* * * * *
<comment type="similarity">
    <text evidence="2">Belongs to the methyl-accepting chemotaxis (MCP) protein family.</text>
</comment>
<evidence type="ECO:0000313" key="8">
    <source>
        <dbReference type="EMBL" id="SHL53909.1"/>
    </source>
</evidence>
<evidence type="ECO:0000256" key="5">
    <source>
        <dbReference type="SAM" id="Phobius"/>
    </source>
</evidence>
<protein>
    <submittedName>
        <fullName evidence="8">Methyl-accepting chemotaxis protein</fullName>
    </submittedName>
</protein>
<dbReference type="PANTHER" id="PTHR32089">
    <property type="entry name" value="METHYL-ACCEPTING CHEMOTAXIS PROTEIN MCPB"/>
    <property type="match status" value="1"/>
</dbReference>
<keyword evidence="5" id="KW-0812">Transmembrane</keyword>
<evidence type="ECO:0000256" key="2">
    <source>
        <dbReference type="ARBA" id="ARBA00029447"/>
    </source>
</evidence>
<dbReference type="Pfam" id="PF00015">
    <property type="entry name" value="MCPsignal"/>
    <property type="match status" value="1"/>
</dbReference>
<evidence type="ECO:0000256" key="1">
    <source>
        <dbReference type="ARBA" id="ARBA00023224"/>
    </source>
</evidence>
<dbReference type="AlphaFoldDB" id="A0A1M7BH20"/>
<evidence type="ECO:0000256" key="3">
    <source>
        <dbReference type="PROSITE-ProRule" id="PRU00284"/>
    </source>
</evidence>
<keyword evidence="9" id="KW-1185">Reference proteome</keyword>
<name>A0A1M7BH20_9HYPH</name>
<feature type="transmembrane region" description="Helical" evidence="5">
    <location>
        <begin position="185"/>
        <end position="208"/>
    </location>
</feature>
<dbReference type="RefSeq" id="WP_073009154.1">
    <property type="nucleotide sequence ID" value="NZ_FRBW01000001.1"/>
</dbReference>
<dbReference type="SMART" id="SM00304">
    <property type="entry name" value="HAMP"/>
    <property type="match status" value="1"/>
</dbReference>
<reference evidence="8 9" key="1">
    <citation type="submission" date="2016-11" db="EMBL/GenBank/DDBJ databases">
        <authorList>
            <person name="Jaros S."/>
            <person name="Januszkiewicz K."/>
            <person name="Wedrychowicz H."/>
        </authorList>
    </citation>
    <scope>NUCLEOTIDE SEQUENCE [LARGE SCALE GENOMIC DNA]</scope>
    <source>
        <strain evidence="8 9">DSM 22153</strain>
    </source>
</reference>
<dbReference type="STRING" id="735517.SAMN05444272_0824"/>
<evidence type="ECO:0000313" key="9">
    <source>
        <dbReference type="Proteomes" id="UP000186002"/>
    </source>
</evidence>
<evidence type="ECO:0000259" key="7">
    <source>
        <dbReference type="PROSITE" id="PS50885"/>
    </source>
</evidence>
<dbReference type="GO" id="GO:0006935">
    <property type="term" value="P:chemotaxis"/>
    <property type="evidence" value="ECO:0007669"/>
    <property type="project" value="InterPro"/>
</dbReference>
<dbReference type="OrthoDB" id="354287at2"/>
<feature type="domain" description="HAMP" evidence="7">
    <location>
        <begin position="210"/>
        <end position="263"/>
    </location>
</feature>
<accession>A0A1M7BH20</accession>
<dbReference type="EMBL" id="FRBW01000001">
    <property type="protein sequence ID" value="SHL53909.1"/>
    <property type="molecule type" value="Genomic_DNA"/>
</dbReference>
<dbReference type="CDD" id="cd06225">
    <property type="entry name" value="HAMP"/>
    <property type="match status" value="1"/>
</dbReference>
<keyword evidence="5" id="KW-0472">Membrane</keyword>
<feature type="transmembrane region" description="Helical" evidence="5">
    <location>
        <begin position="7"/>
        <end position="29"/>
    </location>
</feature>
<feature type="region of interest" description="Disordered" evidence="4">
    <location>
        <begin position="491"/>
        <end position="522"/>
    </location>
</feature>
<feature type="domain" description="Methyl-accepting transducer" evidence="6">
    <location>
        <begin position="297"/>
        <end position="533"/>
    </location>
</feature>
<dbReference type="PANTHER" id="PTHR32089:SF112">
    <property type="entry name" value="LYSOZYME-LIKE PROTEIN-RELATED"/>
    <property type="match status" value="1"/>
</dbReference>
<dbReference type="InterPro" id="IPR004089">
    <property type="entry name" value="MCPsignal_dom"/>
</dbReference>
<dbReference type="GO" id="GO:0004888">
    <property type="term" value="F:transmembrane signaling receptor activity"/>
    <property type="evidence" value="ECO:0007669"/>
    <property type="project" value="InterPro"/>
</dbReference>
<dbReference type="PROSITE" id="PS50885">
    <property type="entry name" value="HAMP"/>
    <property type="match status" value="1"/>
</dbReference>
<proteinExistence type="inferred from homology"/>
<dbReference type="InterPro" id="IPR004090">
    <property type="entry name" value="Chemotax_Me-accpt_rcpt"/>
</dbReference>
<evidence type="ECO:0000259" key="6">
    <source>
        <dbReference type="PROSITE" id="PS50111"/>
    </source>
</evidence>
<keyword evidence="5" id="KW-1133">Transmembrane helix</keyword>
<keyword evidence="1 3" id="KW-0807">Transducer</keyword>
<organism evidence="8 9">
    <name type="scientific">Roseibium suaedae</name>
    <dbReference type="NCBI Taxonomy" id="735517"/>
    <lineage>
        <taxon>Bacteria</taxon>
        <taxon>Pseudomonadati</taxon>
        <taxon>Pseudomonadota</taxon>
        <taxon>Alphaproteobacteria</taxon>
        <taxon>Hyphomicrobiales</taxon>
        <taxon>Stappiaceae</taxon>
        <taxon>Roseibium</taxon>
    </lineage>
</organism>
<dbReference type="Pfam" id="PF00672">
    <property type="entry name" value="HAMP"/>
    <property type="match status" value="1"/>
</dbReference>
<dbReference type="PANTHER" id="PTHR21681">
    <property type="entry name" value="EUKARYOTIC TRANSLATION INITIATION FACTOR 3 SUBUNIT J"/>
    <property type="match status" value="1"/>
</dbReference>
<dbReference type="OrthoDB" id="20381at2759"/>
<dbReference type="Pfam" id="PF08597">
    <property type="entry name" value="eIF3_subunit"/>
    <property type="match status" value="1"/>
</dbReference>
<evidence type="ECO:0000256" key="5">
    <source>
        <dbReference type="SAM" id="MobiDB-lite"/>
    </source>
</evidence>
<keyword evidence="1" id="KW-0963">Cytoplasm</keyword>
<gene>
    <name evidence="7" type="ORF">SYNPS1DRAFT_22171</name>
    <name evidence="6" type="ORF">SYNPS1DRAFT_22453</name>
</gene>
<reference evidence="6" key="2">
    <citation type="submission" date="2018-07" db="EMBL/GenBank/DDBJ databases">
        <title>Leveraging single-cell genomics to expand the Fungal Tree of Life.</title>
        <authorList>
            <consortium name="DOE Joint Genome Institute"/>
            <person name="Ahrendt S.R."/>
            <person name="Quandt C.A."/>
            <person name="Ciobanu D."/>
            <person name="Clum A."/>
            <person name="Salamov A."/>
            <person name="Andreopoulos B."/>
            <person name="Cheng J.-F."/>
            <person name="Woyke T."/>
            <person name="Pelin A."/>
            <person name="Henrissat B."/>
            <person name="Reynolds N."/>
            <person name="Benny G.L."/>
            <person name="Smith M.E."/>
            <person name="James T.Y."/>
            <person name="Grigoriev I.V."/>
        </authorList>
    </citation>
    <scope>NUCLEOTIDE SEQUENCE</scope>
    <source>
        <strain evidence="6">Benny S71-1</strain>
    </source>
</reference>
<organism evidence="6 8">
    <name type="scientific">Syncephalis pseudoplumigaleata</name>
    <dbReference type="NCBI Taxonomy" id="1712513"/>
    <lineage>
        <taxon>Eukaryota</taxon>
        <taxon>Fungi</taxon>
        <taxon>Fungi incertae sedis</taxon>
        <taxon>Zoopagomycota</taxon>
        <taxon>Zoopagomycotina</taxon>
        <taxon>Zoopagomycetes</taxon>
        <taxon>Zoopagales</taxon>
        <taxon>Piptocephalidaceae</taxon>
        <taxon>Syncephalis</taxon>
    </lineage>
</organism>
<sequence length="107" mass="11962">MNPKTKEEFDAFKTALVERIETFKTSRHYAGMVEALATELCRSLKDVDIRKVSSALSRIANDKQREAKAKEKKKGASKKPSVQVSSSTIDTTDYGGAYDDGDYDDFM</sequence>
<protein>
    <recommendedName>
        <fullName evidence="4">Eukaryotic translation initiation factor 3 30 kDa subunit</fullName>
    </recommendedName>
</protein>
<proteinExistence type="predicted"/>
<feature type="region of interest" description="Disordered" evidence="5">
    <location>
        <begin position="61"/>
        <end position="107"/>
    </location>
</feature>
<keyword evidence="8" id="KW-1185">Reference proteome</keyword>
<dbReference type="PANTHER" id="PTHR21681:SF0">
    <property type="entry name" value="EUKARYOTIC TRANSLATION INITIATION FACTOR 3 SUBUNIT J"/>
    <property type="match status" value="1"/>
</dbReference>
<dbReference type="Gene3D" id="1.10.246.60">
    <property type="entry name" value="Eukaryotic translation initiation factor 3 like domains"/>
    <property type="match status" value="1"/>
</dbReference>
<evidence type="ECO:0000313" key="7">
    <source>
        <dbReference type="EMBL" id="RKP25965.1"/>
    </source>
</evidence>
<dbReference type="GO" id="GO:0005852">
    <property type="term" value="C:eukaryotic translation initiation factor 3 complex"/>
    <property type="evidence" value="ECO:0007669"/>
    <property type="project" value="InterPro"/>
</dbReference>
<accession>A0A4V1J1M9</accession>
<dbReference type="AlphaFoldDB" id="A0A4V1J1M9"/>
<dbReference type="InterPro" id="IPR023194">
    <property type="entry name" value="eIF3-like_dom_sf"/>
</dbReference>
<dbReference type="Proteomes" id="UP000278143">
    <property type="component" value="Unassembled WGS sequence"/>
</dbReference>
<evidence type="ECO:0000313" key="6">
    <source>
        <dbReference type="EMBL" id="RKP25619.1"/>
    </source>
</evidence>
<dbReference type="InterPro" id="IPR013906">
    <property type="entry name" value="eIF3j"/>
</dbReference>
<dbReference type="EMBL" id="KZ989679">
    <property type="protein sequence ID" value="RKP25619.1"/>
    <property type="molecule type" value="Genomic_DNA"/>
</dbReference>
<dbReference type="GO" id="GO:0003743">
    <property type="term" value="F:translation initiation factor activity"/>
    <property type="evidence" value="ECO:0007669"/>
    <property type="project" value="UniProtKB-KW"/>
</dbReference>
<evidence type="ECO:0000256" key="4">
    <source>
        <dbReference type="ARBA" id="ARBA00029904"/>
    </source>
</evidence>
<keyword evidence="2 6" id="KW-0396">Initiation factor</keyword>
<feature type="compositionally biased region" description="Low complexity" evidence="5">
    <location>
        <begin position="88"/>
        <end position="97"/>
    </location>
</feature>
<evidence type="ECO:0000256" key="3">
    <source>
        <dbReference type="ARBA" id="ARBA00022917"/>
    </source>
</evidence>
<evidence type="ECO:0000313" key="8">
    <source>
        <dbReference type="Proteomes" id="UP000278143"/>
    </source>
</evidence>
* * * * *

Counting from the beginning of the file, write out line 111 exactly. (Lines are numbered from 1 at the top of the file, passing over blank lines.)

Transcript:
<feature type="region of interest" description="Disordered" evidence="4">